Vibration Modeling

There are usually two different approaches to mathematical modeling: models made by equations describing the physics of relevant phenomena, - these may be defined as analytical models and empirical models, often called black box models.

In analytical model the equation approximating the behavior of the various parts of the system, along with the required approximations and simplifications, are written. Even if no real-world spring behaves exactly like the linear spring, producing a force proportional to the relative displacement, of its ends through a constant called stiffness and even if no device dissipating energy is a true linear damper, the dynamic of a mass-spring-damper system can be described, often to a very good approximation, by the usual ordinary differential equation (ODE).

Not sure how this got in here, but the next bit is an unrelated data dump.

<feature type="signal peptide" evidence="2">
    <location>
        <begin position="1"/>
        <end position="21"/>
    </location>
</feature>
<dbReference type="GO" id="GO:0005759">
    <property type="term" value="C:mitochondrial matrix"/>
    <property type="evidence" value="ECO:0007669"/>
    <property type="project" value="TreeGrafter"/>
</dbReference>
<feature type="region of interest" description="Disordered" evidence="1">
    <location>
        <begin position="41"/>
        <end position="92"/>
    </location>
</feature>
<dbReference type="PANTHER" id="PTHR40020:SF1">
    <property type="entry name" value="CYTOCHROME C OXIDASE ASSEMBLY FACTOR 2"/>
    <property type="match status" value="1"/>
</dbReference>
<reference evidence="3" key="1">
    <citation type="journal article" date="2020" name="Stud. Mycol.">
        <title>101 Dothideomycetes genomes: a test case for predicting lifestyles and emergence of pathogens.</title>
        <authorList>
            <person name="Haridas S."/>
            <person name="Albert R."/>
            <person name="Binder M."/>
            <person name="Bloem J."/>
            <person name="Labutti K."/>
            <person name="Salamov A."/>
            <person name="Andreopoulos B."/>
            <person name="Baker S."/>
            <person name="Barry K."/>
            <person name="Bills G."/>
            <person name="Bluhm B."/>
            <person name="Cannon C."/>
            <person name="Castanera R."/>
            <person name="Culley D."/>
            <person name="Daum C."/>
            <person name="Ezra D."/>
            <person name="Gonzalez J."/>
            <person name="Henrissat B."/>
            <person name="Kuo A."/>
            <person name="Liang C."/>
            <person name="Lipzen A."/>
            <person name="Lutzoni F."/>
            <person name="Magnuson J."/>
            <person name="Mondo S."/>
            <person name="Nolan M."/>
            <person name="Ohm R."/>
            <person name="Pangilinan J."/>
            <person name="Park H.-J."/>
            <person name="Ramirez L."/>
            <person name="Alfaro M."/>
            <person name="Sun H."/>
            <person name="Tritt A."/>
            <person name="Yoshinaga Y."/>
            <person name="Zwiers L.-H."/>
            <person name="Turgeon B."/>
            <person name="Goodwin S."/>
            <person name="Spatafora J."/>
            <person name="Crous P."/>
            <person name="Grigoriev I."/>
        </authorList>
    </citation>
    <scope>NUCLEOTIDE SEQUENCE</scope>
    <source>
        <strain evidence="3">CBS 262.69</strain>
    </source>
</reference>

The behavior of some systems, on the other hand, is so complex that writing equations to describe it starting from the physical and geometrical characteristics of their structure is forbiddingly difficult. Their behavior is studied experimentally and then a mathematical expression able to describe it is sought, identifying the various parameters from the experimental data. While each of the parameters m, c, and k included in the equation of motion of the mass–spring–damper system refers to one of the parts of the system and has a true physical meaning, the many coefficients appearing in empirical models usually have no direct physical meaning and refer to the system as a whole.

Once the model has been built and the equations of motion written, there is no difficulty in studying the response to any input, assuming the initial conditions are stated.

Vibration Modeling Considerations